But I do want mercy and reconciliation,
Or it was all for nothing
I acknowledge the past,
And I will always remember those that suffered for equality,
I recognise that the scale of injustice and mistreatment has decreased dramatically,
But I shudder and weep when I study black history,
Rage when I think of all of the lives lost to death and slavery,
Just because of biology and anatomy!
I want to hold my head up high,
In silent protest,
And make the most of this life given to me.
I am privileged,
Lucky to have been born in a more equal part of the world,
Lucky to have been born at this time,
But that luck does not help starving babies in third world countries,
Black children getting less education,
Black teenagers peer pressured into gangs,
Black men being put into prison for just being black,
Black women being raped for just being black,
Just because the devil only see’s their colour,
Forgets that their lives matter,
People even up to now,
They don’t acknowledge that black lives matter.
For those of us with sight,
We are fortunate to see colour,
What a beautiful gift,
Only to be spoiled by the need of power,
Tainted,
And bruised,
Wasted due to inferiority.
Freedom,
That was rightfully ours,
And when I say ours,
I mean all of ours,
But was taken away,
Oblige or die,
Commands and decisions made by self appointed radicalists,
Every knock,
Every bump,
Every push,
Every whip,
My ancestors got back up
And they fought,
And they earned their freedom,
Tested again and again!
I would not be here if it were not for them!
I thank them,
And carry our torch with pride.
When I look at you,
I don’t see colour,
When I look at myself,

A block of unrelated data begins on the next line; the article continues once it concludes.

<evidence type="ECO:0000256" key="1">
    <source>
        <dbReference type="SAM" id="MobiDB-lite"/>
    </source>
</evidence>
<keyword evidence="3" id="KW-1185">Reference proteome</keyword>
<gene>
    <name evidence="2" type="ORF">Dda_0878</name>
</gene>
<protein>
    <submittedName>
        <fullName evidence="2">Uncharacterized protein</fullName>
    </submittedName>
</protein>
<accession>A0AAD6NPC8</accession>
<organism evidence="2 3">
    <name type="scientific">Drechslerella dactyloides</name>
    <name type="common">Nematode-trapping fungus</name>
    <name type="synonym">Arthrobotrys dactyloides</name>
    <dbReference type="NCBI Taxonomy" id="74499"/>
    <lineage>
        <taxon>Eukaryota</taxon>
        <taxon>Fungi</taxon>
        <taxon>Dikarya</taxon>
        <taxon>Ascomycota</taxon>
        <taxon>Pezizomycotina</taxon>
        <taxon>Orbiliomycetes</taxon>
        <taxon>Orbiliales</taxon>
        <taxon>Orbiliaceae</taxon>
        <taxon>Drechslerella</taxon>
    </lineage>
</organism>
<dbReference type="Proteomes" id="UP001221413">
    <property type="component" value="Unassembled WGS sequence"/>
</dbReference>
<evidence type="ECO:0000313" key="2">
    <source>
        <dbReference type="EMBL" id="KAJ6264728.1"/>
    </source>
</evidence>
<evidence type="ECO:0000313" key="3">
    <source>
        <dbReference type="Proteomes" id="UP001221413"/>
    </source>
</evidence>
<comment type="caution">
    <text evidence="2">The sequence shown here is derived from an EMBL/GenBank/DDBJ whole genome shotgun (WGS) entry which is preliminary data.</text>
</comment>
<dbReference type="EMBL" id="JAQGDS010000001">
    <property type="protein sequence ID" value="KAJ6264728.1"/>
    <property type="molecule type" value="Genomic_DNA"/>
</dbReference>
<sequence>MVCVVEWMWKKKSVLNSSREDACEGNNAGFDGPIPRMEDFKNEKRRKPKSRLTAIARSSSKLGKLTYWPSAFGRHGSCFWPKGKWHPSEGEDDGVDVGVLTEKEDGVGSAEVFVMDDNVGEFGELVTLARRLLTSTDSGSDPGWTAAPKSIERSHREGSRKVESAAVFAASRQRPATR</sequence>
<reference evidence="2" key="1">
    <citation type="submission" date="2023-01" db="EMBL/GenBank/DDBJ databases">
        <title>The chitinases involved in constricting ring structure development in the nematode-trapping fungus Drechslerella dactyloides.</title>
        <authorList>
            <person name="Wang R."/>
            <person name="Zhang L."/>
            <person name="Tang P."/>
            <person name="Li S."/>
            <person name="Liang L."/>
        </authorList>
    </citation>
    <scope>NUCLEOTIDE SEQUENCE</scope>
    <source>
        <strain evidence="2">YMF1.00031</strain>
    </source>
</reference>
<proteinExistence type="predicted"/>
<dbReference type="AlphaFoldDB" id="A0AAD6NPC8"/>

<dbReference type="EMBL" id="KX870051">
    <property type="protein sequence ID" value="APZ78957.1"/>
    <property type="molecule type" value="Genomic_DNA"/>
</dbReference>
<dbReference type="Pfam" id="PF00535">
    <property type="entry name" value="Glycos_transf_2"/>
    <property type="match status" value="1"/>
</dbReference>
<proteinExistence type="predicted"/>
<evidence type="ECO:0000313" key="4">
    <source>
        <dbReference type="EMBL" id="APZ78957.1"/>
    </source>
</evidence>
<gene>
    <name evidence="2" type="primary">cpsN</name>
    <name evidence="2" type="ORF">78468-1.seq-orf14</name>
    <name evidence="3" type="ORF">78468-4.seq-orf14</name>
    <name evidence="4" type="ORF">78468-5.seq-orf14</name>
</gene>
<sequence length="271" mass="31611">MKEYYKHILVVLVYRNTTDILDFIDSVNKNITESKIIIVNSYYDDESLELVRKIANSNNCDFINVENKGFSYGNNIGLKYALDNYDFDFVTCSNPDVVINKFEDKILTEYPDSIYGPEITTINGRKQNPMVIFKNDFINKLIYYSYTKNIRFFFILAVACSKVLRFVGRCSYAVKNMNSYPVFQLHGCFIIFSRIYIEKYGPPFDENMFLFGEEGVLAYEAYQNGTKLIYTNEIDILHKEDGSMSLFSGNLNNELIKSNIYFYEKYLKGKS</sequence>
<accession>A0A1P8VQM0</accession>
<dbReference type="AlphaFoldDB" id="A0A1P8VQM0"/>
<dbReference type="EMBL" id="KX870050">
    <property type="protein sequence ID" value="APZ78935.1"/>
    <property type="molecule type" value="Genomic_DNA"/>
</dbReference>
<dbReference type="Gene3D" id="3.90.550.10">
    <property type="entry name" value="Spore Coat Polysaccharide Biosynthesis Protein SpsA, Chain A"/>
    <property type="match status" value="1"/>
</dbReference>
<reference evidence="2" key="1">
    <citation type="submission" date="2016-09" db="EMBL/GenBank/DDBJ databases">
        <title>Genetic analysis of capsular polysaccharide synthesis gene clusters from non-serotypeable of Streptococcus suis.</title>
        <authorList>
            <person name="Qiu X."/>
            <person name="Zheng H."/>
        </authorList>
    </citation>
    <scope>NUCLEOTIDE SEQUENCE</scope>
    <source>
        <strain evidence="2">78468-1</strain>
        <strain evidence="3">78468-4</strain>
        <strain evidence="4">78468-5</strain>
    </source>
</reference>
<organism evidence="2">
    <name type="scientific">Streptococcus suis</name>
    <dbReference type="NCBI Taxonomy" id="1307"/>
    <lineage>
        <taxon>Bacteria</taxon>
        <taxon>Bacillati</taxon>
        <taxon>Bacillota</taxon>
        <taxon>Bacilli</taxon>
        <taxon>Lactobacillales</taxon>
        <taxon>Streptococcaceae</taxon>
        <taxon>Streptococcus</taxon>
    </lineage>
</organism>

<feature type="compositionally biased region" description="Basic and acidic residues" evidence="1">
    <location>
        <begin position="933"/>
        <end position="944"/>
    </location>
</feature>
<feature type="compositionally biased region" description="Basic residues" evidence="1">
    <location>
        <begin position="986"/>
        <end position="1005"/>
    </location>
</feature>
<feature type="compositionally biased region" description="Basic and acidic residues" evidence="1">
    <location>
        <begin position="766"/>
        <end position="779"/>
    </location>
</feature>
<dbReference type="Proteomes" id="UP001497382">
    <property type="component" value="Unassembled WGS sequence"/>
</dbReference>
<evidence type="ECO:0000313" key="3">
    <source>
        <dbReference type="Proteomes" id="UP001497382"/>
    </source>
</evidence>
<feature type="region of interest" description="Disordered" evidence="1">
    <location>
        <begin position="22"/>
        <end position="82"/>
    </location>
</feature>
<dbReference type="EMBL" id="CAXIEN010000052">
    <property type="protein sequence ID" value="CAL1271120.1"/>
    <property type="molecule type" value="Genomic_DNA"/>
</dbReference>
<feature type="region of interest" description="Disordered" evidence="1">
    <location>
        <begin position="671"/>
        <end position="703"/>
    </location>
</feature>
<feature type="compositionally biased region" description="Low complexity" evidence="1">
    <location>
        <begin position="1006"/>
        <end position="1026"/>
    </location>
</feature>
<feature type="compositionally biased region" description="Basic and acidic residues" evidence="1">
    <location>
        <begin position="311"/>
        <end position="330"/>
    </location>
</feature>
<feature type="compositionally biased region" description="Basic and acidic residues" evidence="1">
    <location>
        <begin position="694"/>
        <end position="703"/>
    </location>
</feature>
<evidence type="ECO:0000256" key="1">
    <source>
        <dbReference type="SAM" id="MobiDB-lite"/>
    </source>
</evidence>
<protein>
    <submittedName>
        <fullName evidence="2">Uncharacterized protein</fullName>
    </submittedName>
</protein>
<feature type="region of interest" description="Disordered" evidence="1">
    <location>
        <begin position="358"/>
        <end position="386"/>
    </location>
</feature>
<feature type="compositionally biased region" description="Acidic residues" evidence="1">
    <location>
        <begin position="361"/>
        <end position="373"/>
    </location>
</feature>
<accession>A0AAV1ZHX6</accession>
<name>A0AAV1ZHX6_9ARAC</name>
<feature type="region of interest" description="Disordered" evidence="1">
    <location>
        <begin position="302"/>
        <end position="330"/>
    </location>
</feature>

I just see me.
I hope that one day,
It can be like that for everybody.
If you pass me on the street and you think my life does not matter because of the colour of my skin?
Do yourself a favour,
Keep your thoughts within,
Button up those lips,
Clench your fists,
And just keep walking,
Because this world is not yours alone,
And my life is not yours to take,
Black lives matter,
Whether you agree or not,
Keep those racist and hurtful thoughts to yourself,
They are your thoughts of harm and pain,
Your problem to contend with,
This planet is for all of us to share!
Join us all,
Or quietly go elsewhere.
This is not a dictatorship?
But a vision to rule out segregation,
An invitation for all of us to be united as one in civilisation,
To include,
Not excluse,
Because of what you look like,
Or where you come from!
Man or Woman,
Black or White,
Gay or Straight,
Christian or Muslim,
Anything goes,
As long as you have a good soul,
Practice in acceptance,
Then there should be no grievance.

Being A Black, Thirt-Two Year Old Woman and Crazy…

After watching, “Being Black And Going Crazy” I have found myself, as a black woman with certified and diagnosed mental health problems, reflecting upon the show and my own personal experiences.